Zach Jones is a former FBI agent and widower doing his best to be a single father to a young son. He is pressed back into service by his former boss when a woman he used to know is injured in an accident while possessing deadly weapons and bombs. The KGB has dispatched five trained assassins to blend in with American culture to assassinate a U.S. Counterintelligence chief. Could this woman from Zach’s past be part of this deadly conspiracy?
Zach is a very interesting three-dimensional character that isn't often seen in men’s adventure paperbacks, and the novel’s villains are completely awesome in their originality. The Soviet assassins are sleeper agents born and raised in the U.S. with skills cultivated literally from the womb awaiting activation from Mother Russia.
The author toggles between Zach’s third-person perspective and the perspective of his Soviet-controlled adversaries. While this takes a bit of the mystery away from the plot, it certainly enhances the cat-and-mouse game at play throughout the fast-moving paperback. The plotting is more pulpy than a John LeCarre espionage thriller, but it’s way smarter than a Nick Carter: Killmaster disposable paperback.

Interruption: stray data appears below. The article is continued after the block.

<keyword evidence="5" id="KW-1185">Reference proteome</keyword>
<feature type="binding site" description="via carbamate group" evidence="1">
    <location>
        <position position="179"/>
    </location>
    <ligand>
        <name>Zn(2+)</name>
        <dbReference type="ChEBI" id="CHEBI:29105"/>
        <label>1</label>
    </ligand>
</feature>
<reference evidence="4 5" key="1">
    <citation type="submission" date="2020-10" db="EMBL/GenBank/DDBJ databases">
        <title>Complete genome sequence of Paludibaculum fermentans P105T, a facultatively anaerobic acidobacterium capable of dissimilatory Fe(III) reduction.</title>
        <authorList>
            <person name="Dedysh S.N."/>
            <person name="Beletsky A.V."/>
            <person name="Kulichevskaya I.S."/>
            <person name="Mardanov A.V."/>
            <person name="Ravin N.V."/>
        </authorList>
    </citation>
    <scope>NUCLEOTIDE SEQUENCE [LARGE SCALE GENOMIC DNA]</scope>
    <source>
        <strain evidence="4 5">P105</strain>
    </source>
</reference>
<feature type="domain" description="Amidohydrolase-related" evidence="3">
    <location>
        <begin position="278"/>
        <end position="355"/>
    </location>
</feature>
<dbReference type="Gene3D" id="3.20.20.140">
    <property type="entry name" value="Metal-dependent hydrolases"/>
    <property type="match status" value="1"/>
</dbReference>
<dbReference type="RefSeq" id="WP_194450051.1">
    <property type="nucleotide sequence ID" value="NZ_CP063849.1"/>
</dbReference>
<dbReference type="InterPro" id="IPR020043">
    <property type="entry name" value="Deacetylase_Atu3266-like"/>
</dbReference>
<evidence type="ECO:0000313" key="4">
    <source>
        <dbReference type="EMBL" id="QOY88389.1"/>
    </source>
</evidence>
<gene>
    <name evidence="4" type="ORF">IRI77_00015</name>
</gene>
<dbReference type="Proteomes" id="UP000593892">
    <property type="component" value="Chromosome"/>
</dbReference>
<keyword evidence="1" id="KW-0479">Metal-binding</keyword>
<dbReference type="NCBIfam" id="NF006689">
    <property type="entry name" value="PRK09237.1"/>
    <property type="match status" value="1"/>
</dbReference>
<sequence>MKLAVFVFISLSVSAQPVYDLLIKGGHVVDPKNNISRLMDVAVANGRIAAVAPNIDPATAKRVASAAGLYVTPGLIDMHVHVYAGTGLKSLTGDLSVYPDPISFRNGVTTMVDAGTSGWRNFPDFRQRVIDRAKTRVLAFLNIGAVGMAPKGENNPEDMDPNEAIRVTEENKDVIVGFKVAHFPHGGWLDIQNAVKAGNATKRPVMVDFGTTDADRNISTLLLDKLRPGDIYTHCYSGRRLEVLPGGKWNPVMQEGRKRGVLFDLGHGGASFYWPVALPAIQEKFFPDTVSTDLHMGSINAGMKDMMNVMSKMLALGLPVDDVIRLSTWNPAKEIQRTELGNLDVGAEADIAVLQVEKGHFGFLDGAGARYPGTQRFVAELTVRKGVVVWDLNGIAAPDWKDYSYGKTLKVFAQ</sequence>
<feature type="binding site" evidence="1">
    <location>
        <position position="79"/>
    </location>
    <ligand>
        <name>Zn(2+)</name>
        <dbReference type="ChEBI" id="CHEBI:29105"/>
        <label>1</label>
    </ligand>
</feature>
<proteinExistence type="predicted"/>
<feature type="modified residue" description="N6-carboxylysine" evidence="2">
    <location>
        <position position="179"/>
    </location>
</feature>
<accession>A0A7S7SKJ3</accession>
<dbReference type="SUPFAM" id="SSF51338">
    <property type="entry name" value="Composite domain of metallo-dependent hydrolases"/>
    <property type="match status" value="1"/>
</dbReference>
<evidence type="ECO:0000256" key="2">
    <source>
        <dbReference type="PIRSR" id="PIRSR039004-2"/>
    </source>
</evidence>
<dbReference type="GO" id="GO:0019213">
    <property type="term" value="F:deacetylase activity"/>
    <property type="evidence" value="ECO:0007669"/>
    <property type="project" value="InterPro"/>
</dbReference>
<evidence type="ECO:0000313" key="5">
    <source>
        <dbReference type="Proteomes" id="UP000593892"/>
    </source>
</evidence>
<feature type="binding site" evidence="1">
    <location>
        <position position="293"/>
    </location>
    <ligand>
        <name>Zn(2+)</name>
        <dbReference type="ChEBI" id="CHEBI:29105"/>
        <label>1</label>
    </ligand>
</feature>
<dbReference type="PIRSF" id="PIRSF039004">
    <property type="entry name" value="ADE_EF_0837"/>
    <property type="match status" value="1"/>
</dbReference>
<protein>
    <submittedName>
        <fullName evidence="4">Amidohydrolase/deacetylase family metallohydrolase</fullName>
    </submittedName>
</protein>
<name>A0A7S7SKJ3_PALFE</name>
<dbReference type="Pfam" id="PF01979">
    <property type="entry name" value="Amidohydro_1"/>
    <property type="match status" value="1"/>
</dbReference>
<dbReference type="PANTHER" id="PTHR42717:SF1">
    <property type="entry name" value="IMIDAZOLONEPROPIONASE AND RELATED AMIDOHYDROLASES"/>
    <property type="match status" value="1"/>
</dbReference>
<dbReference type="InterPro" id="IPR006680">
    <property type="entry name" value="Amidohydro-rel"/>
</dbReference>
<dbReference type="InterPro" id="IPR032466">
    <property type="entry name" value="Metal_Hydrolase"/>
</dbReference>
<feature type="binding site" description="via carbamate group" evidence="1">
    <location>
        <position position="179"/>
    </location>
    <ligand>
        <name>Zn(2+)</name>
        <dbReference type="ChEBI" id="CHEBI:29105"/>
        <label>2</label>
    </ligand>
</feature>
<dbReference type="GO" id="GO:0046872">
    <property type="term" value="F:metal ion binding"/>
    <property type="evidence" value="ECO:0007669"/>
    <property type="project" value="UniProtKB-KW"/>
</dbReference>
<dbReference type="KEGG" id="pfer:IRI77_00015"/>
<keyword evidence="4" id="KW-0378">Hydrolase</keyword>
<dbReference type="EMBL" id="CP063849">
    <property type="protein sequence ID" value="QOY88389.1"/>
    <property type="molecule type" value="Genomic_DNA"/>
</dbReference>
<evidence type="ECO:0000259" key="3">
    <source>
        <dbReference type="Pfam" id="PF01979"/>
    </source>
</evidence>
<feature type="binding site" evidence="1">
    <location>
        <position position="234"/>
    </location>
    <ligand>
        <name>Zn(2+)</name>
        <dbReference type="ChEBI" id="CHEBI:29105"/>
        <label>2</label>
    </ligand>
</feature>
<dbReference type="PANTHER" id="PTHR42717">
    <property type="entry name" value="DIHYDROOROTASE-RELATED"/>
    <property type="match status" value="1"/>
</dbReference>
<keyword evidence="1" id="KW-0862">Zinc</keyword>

The novel plays with many of the tropes one often sees in the genre, including a female partner who is not entirely trustworthy but oozes sex appeal. Watching Zach and his FBI friends thwart one assassination attempt after another made for some fun reading - even when the traps set for them veer into the kind of silliness often seen in The Destroyer series. To be sure, you’ll need to repeatedly suspend your disbelief as the novel progresses, but that’s part of the enjoyment of a men’s adventure series paperback.
Overall, Strike Terror is a winner with some outstanding action scenes, and I look forward to diving into the sequel, Cry of the Hawk, from 1970.